6
$\begingroup$

I have a dataset of 29 cell lines and the IC50 values of a test drug. I want to find a relation between the gene expression profiles of each cell line (nearly 31000 genes) and the IC50 values.

My problem is the huge number of independent variables (the genes) and the low number of samples (cell lines). I'm trying to perform a linear regression using Lasso to reduce the number of genes, dividing the samples in a train set of 14 cell lines and a test set of 15 cell lines. The division is performed by randomly sampling among the 29 samples. The problem is that Lasso is not stable and every time I train the model I get different results.

So I tried to reduce the dimensionality using PCA, but as far as I have read, PCA doesn't work well when the number of covariates is greater then the number of samples. Is this true?

Can you suggest me some kind of regression which is robust when the number of samples is low?

$\endgroup$
2
$\begingroup$

Most of the 31000 genes are unlikely to differ much in expression among the cell lines (at least when appropriately normalized), so they add no information to the problem.

For a practical biological problem like this, it may help to concentrate on genes whose expression levels are relatively high on an absolute basis. That way it will be easier to validate your results on these 29 lines and then apply and test your predictions on cell lines beyond those you are now examining, for example with standard PCR instead of the expensive microarray or RNAseq methods used to examine 31000 genes at once.

Start by (a) limiting your analysis to highly expressed genes whose normalized expression levels have the greatest variance among cell lines (typically on a log scale in gene expression work) and closest relation to IC50 values, so that your intractable $p \gg n$ problem becomes a less difficult $p > n$ problem. Then (b) combine information from different genes whose expression levels co-vary among cell lines.

The "supervised principal components" method described in section 18.6 of The Elements of Statistical Learning, second edition, provides a documented way to accomplish this. Genes are rank-ordered with respect to univariate relations to IC50 values (accomplishing goal a, if you limit to highly expressed genes) and PCA is performed on a subset of genes with the highest relations to IC50s (accomplishing goal b). The number of genes included in the PCA and the number of principal components retained are chosen by cross-validation.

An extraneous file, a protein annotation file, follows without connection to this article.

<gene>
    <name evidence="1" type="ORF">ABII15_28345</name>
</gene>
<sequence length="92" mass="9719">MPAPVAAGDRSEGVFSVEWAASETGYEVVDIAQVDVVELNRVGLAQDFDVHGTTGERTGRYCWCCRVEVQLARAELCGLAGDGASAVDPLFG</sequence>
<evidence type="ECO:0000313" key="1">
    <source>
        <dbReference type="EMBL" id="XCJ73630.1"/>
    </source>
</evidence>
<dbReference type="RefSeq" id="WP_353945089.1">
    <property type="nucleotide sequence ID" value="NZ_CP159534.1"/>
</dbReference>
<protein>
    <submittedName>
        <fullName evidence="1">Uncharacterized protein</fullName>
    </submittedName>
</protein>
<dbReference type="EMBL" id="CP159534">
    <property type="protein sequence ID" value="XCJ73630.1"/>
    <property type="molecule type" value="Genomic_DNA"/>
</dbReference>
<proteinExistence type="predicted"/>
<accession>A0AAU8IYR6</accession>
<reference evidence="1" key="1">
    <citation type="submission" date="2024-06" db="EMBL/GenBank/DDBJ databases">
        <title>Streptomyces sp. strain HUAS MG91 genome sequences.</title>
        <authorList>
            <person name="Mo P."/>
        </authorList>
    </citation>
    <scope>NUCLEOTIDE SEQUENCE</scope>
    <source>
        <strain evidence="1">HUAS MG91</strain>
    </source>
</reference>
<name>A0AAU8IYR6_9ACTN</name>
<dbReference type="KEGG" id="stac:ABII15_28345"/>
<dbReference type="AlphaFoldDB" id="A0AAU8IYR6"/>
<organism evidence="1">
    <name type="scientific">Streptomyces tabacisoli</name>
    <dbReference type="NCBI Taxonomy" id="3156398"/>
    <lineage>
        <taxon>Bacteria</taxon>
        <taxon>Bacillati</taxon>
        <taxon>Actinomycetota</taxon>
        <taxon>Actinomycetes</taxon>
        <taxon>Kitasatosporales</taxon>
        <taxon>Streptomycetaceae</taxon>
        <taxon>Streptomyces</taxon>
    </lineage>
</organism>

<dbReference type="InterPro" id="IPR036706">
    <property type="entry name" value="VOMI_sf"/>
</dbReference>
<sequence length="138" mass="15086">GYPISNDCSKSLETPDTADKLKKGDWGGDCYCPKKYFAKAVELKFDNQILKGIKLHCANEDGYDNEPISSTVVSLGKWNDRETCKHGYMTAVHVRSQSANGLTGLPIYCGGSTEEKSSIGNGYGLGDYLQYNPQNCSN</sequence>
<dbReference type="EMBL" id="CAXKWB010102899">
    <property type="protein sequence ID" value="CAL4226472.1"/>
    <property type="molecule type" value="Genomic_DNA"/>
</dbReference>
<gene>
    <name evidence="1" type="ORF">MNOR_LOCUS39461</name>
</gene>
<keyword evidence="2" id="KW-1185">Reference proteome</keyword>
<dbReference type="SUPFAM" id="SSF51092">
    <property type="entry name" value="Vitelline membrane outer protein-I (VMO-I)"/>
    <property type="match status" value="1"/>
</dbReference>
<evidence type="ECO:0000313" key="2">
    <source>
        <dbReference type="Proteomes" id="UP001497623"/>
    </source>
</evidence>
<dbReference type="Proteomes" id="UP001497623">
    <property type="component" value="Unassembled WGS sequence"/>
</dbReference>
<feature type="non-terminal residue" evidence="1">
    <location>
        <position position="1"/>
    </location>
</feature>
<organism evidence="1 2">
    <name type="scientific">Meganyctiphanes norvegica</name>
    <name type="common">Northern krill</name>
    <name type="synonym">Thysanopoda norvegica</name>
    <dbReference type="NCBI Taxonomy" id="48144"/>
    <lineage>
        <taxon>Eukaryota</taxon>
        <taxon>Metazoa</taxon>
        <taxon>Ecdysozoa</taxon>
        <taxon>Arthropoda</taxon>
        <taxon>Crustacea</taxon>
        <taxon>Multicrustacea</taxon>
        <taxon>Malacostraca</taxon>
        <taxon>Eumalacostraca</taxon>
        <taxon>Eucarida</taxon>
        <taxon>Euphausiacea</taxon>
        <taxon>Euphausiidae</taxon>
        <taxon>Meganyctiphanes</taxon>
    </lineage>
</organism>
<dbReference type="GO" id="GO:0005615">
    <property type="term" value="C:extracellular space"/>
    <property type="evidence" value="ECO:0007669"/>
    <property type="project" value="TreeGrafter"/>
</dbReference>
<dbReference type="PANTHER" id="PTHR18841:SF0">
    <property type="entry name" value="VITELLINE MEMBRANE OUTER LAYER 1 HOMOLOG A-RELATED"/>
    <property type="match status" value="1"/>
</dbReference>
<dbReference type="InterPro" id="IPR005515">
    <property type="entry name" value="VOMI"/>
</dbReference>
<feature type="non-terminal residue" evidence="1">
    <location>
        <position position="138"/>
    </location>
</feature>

$\endgroup$
  • $\begingroup$ +1 Doesn't what you are describing (find genes with most variation; find groups of genes that are highly correlated) sound a lot like PCA? Would you still advice against PCA but in favour of such "manual" feature selection? Why? $\endgroup$ – amoeba says Reinstate Monica Dec 9 '14 at 15:46
  • 1
    $\begingroup$ Each of the principal components found by PCA could in principle contain contributions from all 31000 genes, which could be a computational nightmare and would be difficult (at best) to interpret functionally. The biological questions underlying this type of analysis are best analyzed by focusing on a few genes or networks of genes. $\endgroup$ – EdM Dec 9 '14 at 15:56
  • $\begingroup$ Interesting. So maybe sparse PCA (with very strong sparsity enforced) could be an interesting approach. $\endgroup$ – amoeba says Reinstate Monica Dec 9 '14 at 15:58
  • 1
    $\begingroup$ The approach that The Elements of Statistical Learning calls "supervised principal components" is also possible here, and close to what I suggested: find the subset of genes whose expression levels have highest univariate correlations to IC50 levels, and restrict PCA to those genes. The number of genes included in the PCA and the number of principal components retained are chosen by cross-validation. $\endgroup$ – EdM Dec 9 '14 at 16:07
  • $\begingroup$ Yes, section 18.6 of The Elements is indeed very relevant, thanks for the pointer. Maybe you want to update your answer to add what you said in the comments. $\endgroup$ – amoeba says Reinstate Monica Dec 9 '14 at 16:32
1
$\begingroup$

I believe the reason you will be getting varying answers is because you have $p>>n$, i.e more variables than samples. In this situation the LASSO can only selected $n$ variable and I assume will have problems with convergence. While having no experience with dealing with this, the Elastic Net supposedly overcomes some of these issues

$\endgroup$
1
$\begingroup$

Can I suggest you the paper robustness of lasso solutions under cross-validation variability and Stability selection (Meinshausen and Bruhlman, 2009)?

They propose stable version of the lasso estimator.

$\endgroup$
  • $\begingroup$ @Donbea: can you give a bibliographically correct reference? (scientific articles often have authors, date of publications and sometimes even journals) $\endgroup$ – user603 May 29 '14 at 13:48
  • $\begingroup$ stats.ox.ac.uk/~meinshau/stability.pdf $\endgroup$ – Donbeo May 29 '14 at 14:18
  • $\begingroup$ Google Scholar search for "robustness of lasso solutions" returns zero hits. What paper were you referring to? $\endgroup$ – amoeba says Reinstate Monica Dec 8 '14 at 22:49
  • $\begingroup$ I can not find the paper anymore. Maybe I have reported a wrong name. Anyway I will say that Stability Selection should definitive be the important reference $\endgroup$ – Donbeo Dec 8 '14 at 22:53

Your Answer

By clicking “Post Your Answer”, you agree to our terms of service, privacy policy and cookie policy

Not the answer you're looking for? Browse other questions tagged or ask your own question.